Nevertheless, the vote yesterday appeared to create little increased likelihood that the White House would be forthcoming. The President tweeted: “Republicans are very unified and energized in our fight on the Impeachment Hoax with the Do Nothing Democrats, and now are starting to go after the Substance even more than the very unfair Process.” White House efforts to block witnesses from testimony have also, for the most part, been unsuccessful, as Democrats have ushered in a number of current and former officials—both career and political appointees—to deliver private testimony under subpoena.

The Steep Step from Territory to Statehood. Puerto Rican leaders are making another effort to achieve statehood again after, this week, Rep. Jenniffer González-Colón, Puerto Rico’s sole non-voting member of Congress, introduced a bill to create a path for the U.S. territory to become the 51st state. Her bill, the bipartisan Puerto Rican Statehood Admission Act, would fund a ballot referendum in Puerto Rico in November of 2020, asking voters if they want statehood or not—a slight variation of previous ballot measures which went nowhere. Indeed, should such a bill pass, it would mark the third time Puerto Ricans have voted on the statehood issue since 2012. However, even were the effort to succeed, there would appear to be little certainty of a guarantee of statehood, because the result of such a vote would not be legally binding. Ergo, Thus, even if a majority of Puerto Ricans voted for statehood, the final decision rests with Congress, as has been the case previously—not to mention the U.S. Senate, where Senate Majority Leader Mitch McConnell (R-Ky.) has shown little interest in admitting Puerto Rico into the union.

Nevertheless, Puerto Rican leaders are pushing forward anyway. Part of their hopes rest with Democratic control in the U.S. House. Although Puerto Rico has been a territory under the Jones-Shafroth Act for more than a century, all Puerto Ricans are U.S. citizens, albeit the 3.4 million Americans who reside in Puerto Rico have fewer Constitutional rights than anyone living in the 50 states. U.S. citizens in Puerto Rico cannot vote for President in the general election or elect a voting member of Congress. Unsurprisingly, the question with regard to whether or not Puerto Rico should become a state has been the most divisive issue in Puerto Rico for decades. But Puerto Rico’s financial crisis, which began in 2006, began to revive support for statehood. The devastating aftermath of Hurricane Maria contributed to making the issue more urgent to resolve.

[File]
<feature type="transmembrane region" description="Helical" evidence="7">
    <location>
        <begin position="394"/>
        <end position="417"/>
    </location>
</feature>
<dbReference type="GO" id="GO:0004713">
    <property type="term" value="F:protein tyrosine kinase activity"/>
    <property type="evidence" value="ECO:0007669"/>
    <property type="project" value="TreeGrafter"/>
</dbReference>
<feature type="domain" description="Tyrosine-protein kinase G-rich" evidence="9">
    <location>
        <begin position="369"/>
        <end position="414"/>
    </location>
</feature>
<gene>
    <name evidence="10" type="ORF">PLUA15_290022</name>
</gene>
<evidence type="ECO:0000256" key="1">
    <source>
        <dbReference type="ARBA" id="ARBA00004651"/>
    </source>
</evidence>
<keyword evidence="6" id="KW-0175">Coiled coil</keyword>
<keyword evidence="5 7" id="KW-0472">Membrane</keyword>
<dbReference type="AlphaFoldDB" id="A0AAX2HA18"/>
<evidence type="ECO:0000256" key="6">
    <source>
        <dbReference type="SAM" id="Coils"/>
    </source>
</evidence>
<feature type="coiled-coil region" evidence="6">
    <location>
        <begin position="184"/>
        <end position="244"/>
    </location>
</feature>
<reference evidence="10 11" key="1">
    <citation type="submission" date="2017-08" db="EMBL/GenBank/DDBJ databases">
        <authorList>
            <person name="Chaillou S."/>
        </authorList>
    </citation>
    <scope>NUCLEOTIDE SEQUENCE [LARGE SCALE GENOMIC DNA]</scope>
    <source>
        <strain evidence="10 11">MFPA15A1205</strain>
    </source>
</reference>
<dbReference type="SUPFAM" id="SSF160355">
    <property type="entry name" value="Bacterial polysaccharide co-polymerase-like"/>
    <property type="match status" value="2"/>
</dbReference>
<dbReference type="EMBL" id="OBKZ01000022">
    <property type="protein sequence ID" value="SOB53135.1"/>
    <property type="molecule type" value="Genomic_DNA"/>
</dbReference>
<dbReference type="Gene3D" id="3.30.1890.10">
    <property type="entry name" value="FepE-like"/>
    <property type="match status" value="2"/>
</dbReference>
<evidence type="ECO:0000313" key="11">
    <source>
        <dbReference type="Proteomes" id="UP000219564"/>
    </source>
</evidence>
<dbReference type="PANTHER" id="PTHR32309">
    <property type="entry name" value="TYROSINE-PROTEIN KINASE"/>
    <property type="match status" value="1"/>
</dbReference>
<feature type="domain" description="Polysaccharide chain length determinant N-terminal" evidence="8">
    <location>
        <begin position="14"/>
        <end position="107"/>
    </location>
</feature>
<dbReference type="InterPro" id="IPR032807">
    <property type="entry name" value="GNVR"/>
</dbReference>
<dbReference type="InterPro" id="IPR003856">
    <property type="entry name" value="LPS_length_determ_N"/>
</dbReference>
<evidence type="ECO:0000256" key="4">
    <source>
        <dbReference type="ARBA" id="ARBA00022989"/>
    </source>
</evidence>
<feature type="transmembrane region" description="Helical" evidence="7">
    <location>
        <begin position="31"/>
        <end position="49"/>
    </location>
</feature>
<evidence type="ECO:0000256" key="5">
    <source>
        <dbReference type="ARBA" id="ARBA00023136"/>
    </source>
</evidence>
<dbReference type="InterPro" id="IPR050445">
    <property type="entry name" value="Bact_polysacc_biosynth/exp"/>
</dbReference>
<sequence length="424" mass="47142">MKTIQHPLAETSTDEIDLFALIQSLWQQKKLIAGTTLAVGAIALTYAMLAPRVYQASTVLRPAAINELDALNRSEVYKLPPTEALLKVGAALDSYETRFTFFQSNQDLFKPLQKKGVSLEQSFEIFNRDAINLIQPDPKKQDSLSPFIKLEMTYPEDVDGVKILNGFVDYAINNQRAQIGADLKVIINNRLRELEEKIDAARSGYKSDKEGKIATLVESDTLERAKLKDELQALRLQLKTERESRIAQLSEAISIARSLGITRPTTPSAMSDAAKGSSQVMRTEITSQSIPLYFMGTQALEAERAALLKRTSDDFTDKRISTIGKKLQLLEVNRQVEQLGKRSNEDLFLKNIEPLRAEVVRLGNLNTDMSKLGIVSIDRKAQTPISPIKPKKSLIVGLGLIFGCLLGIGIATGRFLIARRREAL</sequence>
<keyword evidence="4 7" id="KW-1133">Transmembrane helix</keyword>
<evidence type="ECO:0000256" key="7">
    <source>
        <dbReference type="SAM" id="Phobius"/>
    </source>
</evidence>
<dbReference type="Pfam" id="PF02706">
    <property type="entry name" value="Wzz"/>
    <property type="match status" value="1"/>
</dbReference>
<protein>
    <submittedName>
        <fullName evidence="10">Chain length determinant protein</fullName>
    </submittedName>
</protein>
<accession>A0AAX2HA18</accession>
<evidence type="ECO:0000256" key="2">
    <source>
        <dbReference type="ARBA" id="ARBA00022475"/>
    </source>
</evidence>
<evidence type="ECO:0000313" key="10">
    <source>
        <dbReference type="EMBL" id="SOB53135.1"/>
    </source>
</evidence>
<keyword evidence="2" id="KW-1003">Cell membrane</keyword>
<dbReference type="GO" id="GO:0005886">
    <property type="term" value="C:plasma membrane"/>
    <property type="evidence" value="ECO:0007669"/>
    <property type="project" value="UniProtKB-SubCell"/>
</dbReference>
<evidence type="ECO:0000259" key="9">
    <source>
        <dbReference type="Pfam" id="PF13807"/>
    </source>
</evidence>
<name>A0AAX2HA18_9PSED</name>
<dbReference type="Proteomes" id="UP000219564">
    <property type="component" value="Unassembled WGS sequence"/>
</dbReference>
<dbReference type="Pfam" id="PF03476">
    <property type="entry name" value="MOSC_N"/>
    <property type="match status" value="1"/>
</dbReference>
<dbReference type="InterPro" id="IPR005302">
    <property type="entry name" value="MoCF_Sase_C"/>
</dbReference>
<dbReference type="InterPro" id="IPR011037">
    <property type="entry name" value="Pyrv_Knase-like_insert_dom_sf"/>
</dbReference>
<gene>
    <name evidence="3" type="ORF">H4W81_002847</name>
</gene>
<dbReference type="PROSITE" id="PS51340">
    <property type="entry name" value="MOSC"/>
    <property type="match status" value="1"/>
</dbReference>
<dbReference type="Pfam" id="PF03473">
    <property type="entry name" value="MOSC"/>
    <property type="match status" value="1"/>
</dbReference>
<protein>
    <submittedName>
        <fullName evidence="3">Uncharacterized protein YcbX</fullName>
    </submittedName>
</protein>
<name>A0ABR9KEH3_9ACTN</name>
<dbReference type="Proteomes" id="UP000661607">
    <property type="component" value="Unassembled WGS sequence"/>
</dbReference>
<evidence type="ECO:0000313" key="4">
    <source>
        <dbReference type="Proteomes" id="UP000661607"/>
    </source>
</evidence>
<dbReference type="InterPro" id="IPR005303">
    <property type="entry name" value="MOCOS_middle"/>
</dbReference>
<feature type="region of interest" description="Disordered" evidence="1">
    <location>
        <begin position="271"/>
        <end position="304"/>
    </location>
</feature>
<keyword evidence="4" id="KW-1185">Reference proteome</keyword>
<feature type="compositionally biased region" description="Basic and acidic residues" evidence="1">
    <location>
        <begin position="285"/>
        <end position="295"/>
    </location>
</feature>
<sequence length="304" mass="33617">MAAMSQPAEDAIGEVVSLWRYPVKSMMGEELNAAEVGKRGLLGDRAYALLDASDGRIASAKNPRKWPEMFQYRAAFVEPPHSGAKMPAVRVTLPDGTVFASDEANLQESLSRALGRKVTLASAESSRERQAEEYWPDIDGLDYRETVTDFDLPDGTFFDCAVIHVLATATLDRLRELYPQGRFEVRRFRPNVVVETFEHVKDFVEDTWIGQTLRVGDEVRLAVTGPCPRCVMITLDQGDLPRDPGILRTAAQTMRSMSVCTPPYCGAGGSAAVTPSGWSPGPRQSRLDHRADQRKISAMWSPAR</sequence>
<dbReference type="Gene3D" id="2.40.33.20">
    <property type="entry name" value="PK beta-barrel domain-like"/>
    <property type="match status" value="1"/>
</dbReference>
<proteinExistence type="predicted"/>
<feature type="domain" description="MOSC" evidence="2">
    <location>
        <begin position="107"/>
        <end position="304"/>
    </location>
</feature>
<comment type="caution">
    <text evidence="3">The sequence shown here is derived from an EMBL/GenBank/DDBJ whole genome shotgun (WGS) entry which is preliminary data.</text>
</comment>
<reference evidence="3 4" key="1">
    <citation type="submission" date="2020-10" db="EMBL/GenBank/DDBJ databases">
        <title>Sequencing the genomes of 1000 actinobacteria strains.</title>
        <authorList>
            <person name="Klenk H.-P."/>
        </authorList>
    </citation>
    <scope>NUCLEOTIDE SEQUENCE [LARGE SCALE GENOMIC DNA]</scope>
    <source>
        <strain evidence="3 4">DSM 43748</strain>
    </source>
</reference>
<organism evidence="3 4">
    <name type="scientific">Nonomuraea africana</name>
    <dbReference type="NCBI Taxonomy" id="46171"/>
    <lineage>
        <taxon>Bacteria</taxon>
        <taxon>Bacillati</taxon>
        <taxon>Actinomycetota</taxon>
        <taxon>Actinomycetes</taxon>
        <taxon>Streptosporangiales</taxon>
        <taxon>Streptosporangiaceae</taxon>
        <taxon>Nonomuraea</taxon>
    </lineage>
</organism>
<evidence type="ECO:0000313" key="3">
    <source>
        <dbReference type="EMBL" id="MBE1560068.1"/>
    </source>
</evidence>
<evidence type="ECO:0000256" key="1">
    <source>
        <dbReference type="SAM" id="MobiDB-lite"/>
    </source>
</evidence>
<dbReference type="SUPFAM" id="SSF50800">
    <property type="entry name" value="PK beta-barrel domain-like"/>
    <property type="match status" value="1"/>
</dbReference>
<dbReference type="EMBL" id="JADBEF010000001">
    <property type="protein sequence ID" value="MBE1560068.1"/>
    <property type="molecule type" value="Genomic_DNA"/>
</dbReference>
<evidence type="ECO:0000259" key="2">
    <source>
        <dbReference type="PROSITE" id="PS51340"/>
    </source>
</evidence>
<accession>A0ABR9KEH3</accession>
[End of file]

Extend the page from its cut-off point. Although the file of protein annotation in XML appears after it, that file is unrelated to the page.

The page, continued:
It appears the greatest obstacle for statehood is that our Constitution sets no clear, legal process for a U.S. territory to become a state—notwithstanding that some previous Presidents have endorsed statehood, including, former Presidents George W. Bush and Barack Obama; Puerto Rican elected leaders have been asking for a clear path to statehood since the 1960s: Puerto Rico’s Congressional delegates (meaning they may not vote on the floor of the U.S. House) have introduced multiple (failed) bills over the years, which granted Puerto Rico statehood based on the outcome of a popular vote on the island. Three years ago, the pro-statehood political party won control over Puerto Rico’s legislature, as Governor, as well as the territory’s non-voting Member of Congress. Two years ago last June, after the pro-statehood party swept into power, Puerto Ricans voted to join the United States as the 51st state, marking the fifth time Puerto Rico has held a referendum on whether to join the republic: 97 percent voted aye—the largest majority ever; however, less than a quarter of registered voters turned out to the polls—likely attributable to a boycott from the anti-statehood political groups, who were upset with regard to the way in which the referendum was written.

Former Gov. Ricardo Rosselló was fulfilling his campaign promise to push forward with the statehood process, as part of the pro-statehood party; the second main political party in Puerto Rico is the Popular Democratic Party, which supports remaining a commonwealth, whilst a minority of citizens support full independence. That support in no small part likely relates to the issue of parity: more federal funds would flow to Puerto Rico if it were a state, albeit, some of that benefit would be offset for Puerto Ricans who would face increased federal tax liabilities.

In the wake of the 2016 election, non-voting U.S. Rep. Jenniffer González-Colón introduced two House bills that would allow Puerto Rico to become the 51st American state. When she introduced a statehood bill a year ago last June, she was able to secure support from 53 Republicans and Democrats co-sponsors for her proposed Puerto Rico Admission Act, which would have created a task force to immediately start the process of transitioning Puerto Rico into a U.S. State by January 1, 2021. Perhaps one of the strongest proponents of the effort was former President George H.W. Bush, who, in his first State of the Union Address in 1989 stated: “Personally, I strongly favor statehood,” as he urged Congress to act.